One Last Breath

Prologue: Times Dream

A simple breath; the beginning of life, the foundation of existence, an effortless yet natural action which spells the beginning of all – love, loss, joy, sadness, truth and lies. But without it all will cease to exist.

The street seems strangely empty as David climbs out of the small taxi van door, grabbing the sides with his hands to steady himself. Standing outside the reception venue he takes a deep breath and begins the long, slow walk up the winding path to the large oak doors of the reception hall entrance. As he walks he looks around at the stunning gardens of the venue. Evergreen trees of all shapes and sizes and brightly coloured flowers – roses, hydrangeas, tulips and geraniums – line the entrance paths. Small wooden benches decorated with intricate iron patterns are placed neatly around the gardens to provide relaxing rest spots for anyone wishing to take in the peaceful surroundings of the garden.

David stops to catch his breath. He is old and tired and the walk from the taxi through the gardens and to the entrance of the hall, although barely twenty meters, is all but impossible for his aging bones. He had come to a small but sturdy wooden bridge over a small river that transverses the gardens and he grasps the railing of the overpass to recover from the short walk. Looking around the gardens he wonders how his life ever got to this point. Almost sixty years ago he would have laughed at anybody who would have painted this picture for him – an aging, lonely old man, living in a nursing home with no family or friends to speak of. He sighs a long, deep sigh, the peaceful surroundings of reception venue's gardens a stark contrast to his troubled and restless mind. After a few moments David continues across the bridge and up the three marble steps that line the perimeter of the hall.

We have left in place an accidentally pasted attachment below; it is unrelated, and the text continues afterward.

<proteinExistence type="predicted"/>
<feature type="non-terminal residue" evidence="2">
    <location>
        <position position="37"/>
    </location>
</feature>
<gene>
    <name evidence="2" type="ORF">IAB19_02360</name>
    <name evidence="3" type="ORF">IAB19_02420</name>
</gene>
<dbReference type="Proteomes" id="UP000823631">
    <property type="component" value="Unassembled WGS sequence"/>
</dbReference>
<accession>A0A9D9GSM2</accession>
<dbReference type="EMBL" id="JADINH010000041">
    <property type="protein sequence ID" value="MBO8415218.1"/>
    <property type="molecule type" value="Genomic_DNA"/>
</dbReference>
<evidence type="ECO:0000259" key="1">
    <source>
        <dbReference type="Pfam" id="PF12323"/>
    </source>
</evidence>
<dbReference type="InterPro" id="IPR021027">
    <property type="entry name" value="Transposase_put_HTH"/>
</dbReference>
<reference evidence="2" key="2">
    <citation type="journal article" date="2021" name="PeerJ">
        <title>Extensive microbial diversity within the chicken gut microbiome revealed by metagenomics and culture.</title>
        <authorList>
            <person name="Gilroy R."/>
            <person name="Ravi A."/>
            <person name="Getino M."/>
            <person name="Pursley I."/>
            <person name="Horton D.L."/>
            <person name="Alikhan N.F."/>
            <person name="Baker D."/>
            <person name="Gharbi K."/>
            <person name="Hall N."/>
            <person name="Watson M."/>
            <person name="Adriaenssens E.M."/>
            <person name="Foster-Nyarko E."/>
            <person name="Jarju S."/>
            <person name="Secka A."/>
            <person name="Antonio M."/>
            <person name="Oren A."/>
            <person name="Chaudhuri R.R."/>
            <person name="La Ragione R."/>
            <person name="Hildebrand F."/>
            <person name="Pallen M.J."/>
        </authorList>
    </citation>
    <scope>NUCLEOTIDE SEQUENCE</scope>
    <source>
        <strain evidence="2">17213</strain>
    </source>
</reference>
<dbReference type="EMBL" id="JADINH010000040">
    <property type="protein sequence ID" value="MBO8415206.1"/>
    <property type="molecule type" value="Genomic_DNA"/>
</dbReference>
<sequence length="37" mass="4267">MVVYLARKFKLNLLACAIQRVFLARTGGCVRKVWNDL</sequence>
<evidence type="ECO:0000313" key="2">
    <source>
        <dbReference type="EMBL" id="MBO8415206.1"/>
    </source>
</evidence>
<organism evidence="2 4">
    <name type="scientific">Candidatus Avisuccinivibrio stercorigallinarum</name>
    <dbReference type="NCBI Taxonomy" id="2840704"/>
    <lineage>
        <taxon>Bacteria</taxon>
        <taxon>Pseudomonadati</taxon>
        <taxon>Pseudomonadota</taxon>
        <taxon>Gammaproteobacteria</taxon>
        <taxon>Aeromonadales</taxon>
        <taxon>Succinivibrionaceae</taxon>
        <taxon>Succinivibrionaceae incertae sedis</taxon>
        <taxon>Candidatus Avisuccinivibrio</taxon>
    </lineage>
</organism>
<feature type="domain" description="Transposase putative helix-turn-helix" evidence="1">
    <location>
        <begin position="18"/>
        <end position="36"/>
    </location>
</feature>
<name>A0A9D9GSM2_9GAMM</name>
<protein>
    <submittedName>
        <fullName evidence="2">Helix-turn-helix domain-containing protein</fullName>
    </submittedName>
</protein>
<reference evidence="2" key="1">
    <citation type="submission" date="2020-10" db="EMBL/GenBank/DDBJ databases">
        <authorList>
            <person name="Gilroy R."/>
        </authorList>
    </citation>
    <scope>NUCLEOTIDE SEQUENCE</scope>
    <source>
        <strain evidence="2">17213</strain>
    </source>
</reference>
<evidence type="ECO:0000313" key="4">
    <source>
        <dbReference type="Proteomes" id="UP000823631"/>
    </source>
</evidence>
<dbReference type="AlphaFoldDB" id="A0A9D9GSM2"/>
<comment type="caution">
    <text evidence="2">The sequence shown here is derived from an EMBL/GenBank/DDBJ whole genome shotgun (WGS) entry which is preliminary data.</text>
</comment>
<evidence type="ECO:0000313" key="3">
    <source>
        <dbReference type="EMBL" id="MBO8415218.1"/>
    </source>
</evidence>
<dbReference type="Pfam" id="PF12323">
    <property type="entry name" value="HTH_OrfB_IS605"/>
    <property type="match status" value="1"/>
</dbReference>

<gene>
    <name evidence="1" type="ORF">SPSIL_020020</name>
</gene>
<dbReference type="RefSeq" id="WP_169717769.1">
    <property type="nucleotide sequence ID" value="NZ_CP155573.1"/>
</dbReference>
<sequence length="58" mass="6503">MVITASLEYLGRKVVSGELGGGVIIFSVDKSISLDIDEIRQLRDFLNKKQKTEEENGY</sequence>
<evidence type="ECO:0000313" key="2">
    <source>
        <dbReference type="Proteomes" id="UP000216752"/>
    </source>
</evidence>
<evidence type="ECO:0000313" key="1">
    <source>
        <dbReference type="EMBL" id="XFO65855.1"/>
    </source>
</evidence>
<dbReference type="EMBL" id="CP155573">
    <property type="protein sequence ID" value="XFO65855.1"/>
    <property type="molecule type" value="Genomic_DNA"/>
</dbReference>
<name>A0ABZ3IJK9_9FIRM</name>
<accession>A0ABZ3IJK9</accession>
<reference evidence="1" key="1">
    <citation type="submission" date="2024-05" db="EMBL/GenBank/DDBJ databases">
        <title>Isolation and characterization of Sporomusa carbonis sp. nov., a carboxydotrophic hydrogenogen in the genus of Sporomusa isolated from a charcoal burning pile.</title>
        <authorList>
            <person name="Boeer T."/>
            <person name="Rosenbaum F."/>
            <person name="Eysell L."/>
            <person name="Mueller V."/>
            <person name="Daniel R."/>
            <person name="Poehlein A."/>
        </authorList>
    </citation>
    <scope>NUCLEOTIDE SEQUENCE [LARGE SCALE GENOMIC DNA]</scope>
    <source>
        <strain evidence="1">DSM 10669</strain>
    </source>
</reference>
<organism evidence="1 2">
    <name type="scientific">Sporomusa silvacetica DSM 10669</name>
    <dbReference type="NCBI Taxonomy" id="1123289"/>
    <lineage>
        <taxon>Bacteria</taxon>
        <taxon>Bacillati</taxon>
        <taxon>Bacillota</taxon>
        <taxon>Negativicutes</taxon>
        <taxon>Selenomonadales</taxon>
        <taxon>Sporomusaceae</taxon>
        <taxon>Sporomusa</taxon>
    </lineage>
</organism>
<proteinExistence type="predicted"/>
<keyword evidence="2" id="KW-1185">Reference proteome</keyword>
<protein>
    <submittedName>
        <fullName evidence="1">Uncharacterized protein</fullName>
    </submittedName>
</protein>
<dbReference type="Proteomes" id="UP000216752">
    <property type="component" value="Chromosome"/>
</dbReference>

The swing doors at the entrance to the hall are fixed in a locked open position and the entrance is adorned with a large, welcoming banner reading 'Merry Christmas' in fancy calligraphy-like writing. David scoffs at the irony of the banner. "Ha, Merry Christmas," he mumbles, "not so merry if you ask me and probably the other 199 people in this stupid place."

David continues to the entrance shuffling behind the slow-moving crowd. He strains his neck over the crowd to see into the hall where he and the other people will sit down together for a massed Christmas Day banquet. This is just one of many gatherings across the country put on by local councils for the poor, homeless and just plain lonely folk of the city. The crowd is made up of people of all ages, races and backgrounds. Some 200 people would be attending here today just a small fraction of the almost 5000 people attending such events across the country. David spots a few other people from the nursing home where he lives but makes a mental note to stay away from them for the day. "After all," he thinks, "they don't pay any attention to me there anyway." Small cliques of people begin to form around the room, chatting and laughing happily; happy to have other human contact on this allegedly significant day of the year. David could not remember the last time he actually thought of Christmas Day as a jovial event but knew that anything was better than spending another day alone in the nursing home.